The Sense of an Ending by Julian Barnes

About the book: So, I only managed to read three of the six Booker Prize shortlisted books. The other day they announced the winner – The Sense of an Ending by English author Julian Barnes. I’d read that one. It’s no Life of Pi, but it’s certainly the best out of the three that I read.

Summary and theme: The narrator, a man in his early sixties, talks about his life. He has had a good career, a marriage followed by an amicable divorce; some achievements and some disappointments, and of course, some mystery. The main theme of the book is memories. It’s about what you think when you grow old and look back at the life you’ve lived; what you do when you realize the truth of what you have done; when you see your actions in a different, grown-up light and realize your mistakes; what you do when you can’t take those actions back.

‘I don’t know, sir.’

‘What don’t you know?’
‘Well, in one sense, I can’t know what it is that I don’t know. That’s philosophically self-evident.’ He left one of those slight pauses in which we again wondered if he was engaged in subtle mockery or a high seriousness beyond the rest of us.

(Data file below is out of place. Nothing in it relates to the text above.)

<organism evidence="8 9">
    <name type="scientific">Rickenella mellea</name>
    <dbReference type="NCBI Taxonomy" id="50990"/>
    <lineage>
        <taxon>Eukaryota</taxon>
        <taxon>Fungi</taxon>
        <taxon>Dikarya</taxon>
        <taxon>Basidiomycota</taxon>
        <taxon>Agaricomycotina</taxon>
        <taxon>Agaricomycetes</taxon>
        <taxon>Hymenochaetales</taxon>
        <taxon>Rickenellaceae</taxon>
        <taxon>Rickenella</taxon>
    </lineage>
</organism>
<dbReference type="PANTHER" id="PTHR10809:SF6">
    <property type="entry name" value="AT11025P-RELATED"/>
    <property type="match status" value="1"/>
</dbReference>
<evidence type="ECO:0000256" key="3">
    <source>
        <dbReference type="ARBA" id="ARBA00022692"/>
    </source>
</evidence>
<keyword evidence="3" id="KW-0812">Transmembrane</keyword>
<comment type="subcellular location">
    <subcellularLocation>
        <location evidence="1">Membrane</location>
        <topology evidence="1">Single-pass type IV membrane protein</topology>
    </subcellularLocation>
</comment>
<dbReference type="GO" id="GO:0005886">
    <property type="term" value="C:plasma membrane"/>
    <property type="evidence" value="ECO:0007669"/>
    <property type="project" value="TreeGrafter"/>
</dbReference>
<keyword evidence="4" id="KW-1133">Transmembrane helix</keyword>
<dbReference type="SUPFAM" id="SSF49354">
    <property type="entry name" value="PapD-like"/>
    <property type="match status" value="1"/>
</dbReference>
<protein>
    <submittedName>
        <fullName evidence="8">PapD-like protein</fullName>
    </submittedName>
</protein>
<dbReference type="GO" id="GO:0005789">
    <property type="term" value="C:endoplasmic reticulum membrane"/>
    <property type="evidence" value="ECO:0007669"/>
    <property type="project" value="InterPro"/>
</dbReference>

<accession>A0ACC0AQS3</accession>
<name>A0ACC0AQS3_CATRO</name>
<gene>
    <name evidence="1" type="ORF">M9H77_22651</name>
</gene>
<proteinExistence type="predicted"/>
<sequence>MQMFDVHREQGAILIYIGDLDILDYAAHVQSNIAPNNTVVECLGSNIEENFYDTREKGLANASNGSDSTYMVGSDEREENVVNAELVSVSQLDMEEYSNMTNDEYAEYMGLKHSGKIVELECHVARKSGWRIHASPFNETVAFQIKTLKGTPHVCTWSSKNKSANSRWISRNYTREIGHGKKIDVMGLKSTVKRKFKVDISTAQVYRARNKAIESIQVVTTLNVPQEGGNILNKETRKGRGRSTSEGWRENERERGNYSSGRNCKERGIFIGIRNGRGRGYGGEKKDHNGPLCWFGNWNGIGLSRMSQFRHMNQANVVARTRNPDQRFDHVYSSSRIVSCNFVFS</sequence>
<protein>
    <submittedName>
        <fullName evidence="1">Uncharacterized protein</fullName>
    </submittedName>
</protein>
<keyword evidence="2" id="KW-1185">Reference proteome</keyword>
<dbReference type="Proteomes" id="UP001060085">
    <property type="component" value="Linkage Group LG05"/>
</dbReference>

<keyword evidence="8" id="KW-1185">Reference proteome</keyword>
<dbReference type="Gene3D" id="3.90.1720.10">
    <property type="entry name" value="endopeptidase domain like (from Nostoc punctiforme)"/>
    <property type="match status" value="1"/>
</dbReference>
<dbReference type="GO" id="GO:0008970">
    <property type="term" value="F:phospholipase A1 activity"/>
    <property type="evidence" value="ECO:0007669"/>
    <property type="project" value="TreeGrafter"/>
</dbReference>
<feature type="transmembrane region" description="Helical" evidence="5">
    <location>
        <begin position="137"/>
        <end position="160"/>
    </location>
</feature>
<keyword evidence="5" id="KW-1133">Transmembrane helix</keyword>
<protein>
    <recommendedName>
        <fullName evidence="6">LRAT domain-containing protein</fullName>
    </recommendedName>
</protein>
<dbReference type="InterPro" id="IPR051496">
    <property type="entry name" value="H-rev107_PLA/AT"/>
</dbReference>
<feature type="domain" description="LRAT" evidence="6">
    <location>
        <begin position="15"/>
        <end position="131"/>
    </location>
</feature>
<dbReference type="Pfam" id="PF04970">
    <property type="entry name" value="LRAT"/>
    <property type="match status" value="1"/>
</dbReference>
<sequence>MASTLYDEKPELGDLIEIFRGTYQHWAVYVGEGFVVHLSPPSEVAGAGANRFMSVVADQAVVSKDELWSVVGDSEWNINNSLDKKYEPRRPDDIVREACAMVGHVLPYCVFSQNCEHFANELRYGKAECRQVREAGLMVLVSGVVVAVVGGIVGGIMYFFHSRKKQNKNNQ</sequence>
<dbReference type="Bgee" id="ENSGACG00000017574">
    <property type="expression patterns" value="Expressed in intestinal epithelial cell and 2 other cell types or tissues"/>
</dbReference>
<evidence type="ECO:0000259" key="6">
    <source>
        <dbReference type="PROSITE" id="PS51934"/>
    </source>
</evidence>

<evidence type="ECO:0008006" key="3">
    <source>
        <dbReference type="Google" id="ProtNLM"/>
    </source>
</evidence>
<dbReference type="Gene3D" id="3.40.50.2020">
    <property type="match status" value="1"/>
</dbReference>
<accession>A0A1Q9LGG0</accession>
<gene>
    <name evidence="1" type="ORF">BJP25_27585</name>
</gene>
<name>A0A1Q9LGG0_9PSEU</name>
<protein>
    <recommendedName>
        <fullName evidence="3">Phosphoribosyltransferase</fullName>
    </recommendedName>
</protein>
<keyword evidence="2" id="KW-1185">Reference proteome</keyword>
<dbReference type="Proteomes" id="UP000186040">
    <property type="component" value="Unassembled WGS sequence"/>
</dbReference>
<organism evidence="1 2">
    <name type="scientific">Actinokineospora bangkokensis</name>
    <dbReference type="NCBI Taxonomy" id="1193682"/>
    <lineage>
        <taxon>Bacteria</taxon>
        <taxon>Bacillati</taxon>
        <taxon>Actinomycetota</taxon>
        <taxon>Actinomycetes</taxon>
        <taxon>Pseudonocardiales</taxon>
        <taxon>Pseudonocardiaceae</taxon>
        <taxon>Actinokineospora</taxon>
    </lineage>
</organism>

My thoughts: I think what held the book so wonderfully together was the dry humour; especially as the narrator recounts his story, you see that he finds it immature, funny even, and you tend to agree with him! 

The characters are very engaging and each one unique. The relationships and the bonds the narrator forms over the years (with his four childhood friends, with his divorced wife) are all too realistic not to be true. The book being a narration, the author has a lot of chances to indulge in long monologues about life and such, and he uses these opportunities to the fullest.

The one problem I had was that there is very little focus on the plot. It all seems very loosely tied together. There is no direction, no focus… and the twist ending came more as a shock than a good surprise to me! It is very unpredictable and very irrelevant and kind of ludicrous.  Retrospectively, though, isn’t that how life is, anyway? (Maybe I like my fiction to stray from the reality and stay fiction-like. It’s not an autobiography, after all.)

Overall it is great one-time read. Not close to perfect. And it was bound to win the 2011 Man Booker Prize, whether I liked it or not. 

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